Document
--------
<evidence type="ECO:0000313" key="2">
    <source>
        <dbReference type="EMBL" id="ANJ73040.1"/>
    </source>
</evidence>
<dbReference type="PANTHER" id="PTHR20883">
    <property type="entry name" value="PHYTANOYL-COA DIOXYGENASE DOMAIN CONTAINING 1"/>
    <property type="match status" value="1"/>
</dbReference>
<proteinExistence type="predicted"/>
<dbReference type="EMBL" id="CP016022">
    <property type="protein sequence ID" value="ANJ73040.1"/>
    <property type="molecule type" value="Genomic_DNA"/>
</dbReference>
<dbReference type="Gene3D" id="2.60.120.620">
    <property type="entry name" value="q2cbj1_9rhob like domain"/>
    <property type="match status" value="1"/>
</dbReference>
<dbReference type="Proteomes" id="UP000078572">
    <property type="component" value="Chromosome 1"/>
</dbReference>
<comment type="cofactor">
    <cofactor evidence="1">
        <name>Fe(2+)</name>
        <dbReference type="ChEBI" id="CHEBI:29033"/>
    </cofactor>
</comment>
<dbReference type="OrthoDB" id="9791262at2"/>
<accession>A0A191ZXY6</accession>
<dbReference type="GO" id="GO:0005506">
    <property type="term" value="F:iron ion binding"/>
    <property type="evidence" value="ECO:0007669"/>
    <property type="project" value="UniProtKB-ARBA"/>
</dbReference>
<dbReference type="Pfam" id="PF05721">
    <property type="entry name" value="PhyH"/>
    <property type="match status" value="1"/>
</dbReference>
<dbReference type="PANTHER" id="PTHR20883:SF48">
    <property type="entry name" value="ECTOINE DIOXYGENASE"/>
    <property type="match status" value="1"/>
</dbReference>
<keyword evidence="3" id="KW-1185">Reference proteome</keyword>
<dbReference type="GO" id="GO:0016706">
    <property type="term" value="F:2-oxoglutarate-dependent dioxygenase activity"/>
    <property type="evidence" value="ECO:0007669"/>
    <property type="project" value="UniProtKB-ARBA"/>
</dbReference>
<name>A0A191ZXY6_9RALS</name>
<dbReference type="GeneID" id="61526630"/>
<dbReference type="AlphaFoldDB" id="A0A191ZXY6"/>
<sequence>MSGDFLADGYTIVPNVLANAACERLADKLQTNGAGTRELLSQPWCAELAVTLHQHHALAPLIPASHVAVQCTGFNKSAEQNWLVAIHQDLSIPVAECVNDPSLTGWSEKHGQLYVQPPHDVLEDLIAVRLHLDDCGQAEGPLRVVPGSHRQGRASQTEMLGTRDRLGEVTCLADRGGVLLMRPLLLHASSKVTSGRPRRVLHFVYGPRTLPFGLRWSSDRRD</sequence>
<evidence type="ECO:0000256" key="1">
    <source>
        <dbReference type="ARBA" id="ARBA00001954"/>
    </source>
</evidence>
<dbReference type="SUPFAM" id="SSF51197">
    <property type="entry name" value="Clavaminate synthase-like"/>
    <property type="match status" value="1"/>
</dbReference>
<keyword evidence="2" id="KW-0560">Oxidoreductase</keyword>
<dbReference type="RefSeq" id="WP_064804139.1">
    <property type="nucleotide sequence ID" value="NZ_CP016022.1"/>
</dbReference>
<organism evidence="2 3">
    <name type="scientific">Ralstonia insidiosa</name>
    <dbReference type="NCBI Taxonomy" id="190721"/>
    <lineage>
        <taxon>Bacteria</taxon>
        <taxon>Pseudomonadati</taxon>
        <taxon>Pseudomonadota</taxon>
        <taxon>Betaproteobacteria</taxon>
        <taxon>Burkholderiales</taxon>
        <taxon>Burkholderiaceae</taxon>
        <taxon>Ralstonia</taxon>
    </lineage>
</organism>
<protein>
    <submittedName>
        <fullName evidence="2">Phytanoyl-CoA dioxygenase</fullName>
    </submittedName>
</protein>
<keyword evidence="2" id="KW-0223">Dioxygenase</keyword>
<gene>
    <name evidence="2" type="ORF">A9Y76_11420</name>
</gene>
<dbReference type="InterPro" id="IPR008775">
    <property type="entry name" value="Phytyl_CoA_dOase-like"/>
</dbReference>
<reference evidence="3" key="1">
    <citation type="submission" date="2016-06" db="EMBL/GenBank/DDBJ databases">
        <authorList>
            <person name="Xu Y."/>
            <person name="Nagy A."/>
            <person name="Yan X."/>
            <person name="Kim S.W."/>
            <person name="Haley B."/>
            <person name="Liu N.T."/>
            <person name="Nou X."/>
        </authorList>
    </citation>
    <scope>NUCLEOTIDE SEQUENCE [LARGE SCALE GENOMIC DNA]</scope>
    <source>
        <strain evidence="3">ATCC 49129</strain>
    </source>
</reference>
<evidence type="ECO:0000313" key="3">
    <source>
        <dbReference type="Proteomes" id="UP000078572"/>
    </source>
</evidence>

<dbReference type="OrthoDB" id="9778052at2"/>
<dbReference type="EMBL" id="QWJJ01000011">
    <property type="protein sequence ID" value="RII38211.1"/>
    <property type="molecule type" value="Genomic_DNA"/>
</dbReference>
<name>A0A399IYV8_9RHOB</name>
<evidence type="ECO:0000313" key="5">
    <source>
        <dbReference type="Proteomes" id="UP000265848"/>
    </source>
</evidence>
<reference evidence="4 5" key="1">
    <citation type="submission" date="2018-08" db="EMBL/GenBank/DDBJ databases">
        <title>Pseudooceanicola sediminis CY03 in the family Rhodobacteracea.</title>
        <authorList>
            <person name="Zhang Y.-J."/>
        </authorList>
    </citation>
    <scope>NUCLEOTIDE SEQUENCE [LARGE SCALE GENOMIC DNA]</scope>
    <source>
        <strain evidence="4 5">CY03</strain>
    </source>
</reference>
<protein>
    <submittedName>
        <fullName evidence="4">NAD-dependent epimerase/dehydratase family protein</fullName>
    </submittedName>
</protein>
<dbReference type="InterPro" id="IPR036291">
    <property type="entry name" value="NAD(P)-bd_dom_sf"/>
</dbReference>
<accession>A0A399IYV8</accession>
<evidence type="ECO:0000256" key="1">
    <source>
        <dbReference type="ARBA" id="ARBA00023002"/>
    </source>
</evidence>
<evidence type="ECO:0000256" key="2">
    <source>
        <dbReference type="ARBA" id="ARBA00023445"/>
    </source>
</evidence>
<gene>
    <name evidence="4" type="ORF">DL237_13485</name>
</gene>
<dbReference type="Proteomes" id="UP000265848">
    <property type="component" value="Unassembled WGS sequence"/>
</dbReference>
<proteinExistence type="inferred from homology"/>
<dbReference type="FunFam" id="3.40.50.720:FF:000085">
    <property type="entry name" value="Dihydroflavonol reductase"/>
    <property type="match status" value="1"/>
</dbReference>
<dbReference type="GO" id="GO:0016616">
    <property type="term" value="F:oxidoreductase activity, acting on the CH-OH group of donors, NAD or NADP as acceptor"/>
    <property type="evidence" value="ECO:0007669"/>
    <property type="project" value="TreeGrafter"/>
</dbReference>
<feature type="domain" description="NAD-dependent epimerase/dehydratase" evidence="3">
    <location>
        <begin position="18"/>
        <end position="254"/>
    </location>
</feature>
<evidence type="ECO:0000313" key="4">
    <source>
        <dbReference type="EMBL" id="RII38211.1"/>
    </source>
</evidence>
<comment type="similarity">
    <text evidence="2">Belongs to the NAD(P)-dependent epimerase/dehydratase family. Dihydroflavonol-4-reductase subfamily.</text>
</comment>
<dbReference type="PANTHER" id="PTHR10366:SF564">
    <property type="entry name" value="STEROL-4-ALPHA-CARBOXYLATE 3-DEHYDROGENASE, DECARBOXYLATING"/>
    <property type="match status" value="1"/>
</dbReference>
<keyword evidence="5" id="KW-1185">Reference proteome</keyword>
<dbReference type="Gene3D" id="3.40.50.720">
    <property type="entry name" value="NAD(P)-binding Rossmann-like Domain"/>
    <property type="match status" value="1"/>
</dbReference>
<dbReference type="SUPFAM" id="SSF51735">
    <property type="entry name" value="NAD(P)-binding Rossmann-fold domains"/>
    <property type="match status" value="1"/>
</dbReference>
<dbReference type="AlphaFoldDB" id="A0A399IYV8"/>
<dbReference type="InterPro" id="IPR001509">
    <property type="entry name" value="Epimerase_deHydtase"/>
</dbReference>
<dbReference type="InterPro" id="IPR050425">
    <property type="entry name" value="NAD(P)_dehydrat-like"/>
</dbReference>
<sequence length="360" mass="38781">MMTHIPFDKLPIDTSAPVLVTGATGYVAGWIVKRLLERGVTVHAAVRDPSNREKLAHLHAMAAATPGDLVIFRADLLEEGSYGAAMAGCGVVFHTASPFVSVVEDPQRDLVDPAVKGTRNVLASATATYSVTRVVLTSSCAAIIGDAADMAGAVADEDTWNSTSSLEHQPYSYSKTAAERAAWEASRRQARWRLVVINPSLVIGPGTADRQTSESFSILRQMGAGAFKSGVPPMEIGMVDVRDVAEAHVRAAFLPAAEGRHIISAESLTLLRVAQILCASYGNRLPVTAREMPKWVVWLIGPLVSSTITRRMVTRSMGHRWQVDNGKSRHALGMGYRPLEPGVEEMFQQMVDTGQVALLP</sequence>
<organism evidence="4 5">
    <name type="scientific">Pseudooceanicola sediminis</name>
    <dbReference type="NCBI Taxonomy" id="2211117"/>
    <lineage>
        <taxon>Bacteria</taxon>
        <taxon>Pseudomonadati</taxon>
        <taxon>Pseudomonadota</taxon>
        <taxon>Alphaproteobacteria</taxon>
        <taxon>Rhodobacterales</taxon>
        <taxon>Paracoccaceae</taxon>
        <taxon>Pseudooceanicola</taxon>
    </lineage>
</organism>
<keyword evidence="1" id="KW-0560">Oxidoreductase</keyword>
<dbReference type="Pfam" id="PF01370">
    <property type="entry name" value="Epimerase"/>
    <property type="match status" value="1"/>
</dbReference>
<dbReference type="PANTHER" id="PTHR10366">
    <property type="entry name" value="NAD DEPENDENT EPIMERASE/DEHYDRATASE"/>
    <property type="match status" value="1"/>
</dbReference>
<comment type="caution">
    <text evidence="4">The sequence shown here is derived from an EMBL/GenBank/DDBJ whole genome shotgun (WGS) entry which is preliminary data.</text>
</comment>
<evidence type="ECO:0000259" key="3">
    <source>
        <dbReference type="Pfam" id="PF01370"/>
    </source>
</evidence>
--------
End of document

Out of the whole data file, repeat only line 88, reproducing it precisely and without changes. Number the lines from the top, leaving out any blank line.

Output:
<dbReference type="InterPro" id="IPR008775">